1

I apologise if this was asked before, but I couldn't find anything similar.

I am trying to write a simple command to jump to a test file, using the current file name. I have managed to achieve this using:

command Spec :find %:r.spec.js

If my current buffer name is foo.js this will try to jump to foo.spec.js.

The problem is some projects use the *.test.js extension therefore I would like to be able to look for both and to jump to either available. Something like:

command Spec :find %:r.(spec|test).js

However, this does not work. I have tried escaping the atom but vim then just treats it as a literal. Is there any way to achieve this without any plugin? I should mention that using bash commands are also not an option since I use Windows quite a lot as well.

Ideally, if multiple files are found, I would get a wildmenu, but I'd be happy with opening the first found too.

2

In vim globs (like those used in find), alternation between two words can be done using the {a,b} syntax. This will work interactively, presenting a wildmenu, if you press tab.

:find %:r.{spec,test}.js<TAB>

Unfortunately, it won't work from a "Spec" command wrapper, since :find does not tolerate multiple matches. Here is one solution using glob() and inputlist(). Typing :Spec will present a choice if there are multiple matches.

 function! Spec(bang)
    let files = glob('%:r.{spec,test}.js', 1, 1)
    if empty(files)
        echohl Error | echo 'nothing found' | echohl None
        return
    endif
    if len(files) == 1
        execute 'edit' . a:bang files[0]
        return
    endif

    let choice = inputlist(map(copy(files), 'v:key+1 . ": " . v:val'))
    if choice > 0
        execute 'edit' . a:bang files[choice-1]
    endif
endfunction

command! -bang Spec :call Spec('<bang>')
| improve this answer | |
  • This doesn't seem to work for me... I don't think :find uses this kind of regex. It seems to accept basic wildcards (e.g. ? or [...]) but it complains if that expands to more than one filename... – filbranden Apr 19 at 3:32
  • Sadly, this doesn't work for me in gVim Windows E345: Cannot find file "foo.(spec|test).js in path :( It looks like escaping the special characters treats them as part of the string literal – Andrei Nemes Apr 19 at 4:02
  • @filbranden, there is some weirdness I can't explain, check out :echo glob(expand('%:r') . '*\(spec\|test\).js') vs :echo glob(expand('%:r') . '\(spec\|test\).js'). @AndreiNemes fundamentally the problem is :find won't handle multiple filenames. If you type :find %:r.\(spec\|test\).js<tab> it will work as expected, but not as part of :Spec command – Mass Apr 19 at 13:28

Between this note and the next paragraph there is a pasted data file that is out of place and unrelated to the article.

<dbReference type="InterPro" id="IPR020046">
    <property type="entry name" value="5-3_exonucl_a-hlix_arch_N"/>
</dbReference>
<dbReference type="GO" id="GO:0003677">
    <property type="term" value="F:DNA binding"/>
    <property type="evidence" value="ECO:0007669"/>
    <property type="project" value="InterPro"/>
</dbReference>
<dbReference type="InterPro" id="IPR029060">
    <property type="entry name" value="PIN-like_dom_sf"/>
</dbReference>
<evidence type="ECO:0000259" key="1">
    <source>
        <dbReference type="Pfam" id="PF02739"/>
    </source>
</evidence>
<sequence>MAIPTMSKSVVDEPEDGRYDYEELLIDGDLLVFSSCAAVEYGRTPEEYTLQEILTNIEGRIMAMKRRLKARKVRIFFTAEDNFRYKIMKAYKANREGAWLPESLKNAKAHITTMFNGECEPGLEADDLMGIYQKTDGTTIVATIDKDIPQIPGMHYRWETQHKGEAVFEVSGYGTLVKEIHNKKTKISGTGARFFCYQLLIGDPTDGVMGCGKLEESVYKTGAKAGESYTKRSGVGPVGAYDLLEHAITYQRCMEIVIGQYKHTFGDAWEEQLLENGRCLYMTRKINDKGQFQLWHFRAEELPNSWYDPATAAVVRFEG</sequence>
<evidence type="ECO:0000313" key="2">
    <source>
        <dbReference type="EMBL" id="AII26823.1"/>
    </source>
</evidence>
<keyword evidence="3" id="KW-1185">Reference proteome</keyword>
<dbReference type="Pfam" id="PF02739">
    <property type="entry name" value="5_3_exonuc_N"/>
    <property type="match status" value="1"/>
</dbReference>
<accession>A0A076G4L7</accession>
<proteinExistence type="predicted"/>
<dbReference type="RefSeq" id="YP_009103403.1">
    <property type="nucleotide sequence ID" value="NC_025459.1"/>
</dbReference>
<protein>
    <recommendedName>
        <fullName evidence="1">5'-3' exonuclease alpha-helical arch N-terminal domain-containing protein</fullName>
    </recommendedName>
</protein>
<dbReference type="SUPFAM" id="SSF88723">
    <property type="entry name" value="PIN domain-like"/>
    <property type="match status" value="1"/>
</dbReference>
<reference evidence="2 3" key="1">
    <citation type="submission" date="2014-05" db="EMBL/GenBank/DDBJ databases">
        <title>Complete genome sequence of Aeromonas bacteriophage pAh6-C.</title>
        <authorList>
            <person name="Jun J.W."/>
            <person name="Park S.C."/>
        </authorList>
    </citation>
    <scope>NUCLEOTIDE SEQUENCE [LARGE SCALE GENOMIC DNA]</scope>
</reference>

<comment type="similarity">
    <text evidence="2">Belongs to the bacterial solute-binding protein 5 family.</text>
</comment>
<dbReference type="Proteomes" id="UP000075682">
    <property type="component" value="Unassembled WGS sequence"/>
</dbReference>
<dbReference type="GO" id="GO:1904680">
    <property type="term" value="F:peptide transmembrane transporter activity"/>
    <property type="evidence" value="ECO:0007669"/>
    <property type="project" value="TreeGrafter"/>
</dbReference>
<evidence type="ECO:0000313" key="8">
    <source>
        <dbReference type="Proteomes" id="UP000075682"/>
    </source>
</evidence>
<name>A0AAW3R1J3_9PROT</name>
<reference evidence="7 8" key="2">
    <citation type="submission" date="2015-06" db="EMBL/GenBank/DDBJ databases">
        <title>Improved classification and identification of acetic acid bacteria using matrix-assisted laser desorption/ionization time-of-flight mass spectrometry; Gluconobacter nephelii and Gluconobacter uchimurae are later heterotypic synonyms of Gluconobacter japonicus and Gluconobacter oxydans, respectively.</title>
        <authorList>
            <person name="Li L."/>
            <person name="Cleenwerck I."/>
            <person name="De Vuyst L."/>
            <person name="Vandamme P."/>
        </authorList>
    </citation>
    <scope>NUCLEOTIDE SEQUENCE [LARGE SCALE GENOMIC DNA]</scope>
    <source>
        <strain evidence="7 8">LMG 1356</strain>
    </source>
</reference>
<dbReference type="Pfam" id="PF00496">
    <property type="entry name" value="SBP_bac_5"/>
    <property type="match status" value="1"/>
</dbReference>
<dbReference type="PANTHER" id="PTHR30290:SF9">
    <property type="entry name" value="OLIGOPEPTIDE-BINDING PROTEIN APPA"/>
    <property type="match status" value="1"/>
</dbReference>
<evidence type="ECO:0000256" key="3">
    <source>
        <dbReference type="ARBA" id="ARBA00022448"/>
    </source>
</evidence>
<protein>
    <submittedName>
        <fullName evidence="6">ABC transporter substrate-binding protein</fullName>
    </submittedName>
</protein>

• This works! I had to change the glob to let files = glob('./**/*' . expand('%:r') . '.{spec.js,test.js}', 1, 1) though. Thanks a bunch! – Andrei Nemes Apr 20 at 15:24
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    By the way, you forgot to return on the len === 1 case :) – Andrei Nemes Apr 20 at 15:31
1

One possible simple approach is to use a :try block to catch an error while trying the *.spec.js filename and then fallback to the *.test.js filename if that fails.

Perhaps something as simple as:

command! Spec try | find %:t:r.spec.js | catch /^Vim(find):E345:/ | find %:t:r.test.js | endtry

(Note I used %:t:r to use just the basename of the file, so that :find gets a filename only and will use 'path' to locate it. That's not the case if the original file was in a subdirectory and you used %:r, in which case it would only look for the *.spec.js file in the same directory as the original file.)

One small issue with this solution is that, when neither file exists, it will only complain about the latter *.test.js, which might give the user the wrong impression that that's the preferred filename...

You can fix that by using a second :try block and issuing a more appropriate error message in that case.

The command gets longer already, so I'll start breaking lines for clarity:

command! Spec
  \   try
  \ |   find %:t:r.spec.js
  \ | catch /^Vim(find):E345:/
  \ |   try
  \ |     find %:t:r.test.js
  \ |   catch /^Vim(find):E345:/
  \ |     echoerr "E345: Can't find file \"".expand("%:t:r").".spec.js\" or \"".expand("%:t:r").".test.js\" in path"
  \ |   endtry
  \ | endtry

At this point it already makes sense to break this out into a function, and have the Spec command call the function...

If you use a function, you might want to consider using findfile() to locate an existing file, possibly use a list and a loop to handle possible extensions in a more flexible way, perhaps consider creating or offering to create the file if it doesn't exist...

But then, you're already halfway through writing your own plug-in for this feature, so you might consider adopting one. The vim-projectionist plug-in by Tim Pope is a great plug-in for jumping between related files in a project and it's quite flexible so you can configure it to match the paths in your project.

| improve this answer | |
  • Branching by exception looks itchy. – dedowsdi Apr 19 at 23:00
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    I went with the other suggestion, thanks for your input! – Andrei Nemes Apr 20 at 15:25
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    @AndreiNemes Glad you found a workable solution! – filbranden Apr 20 at 15:39

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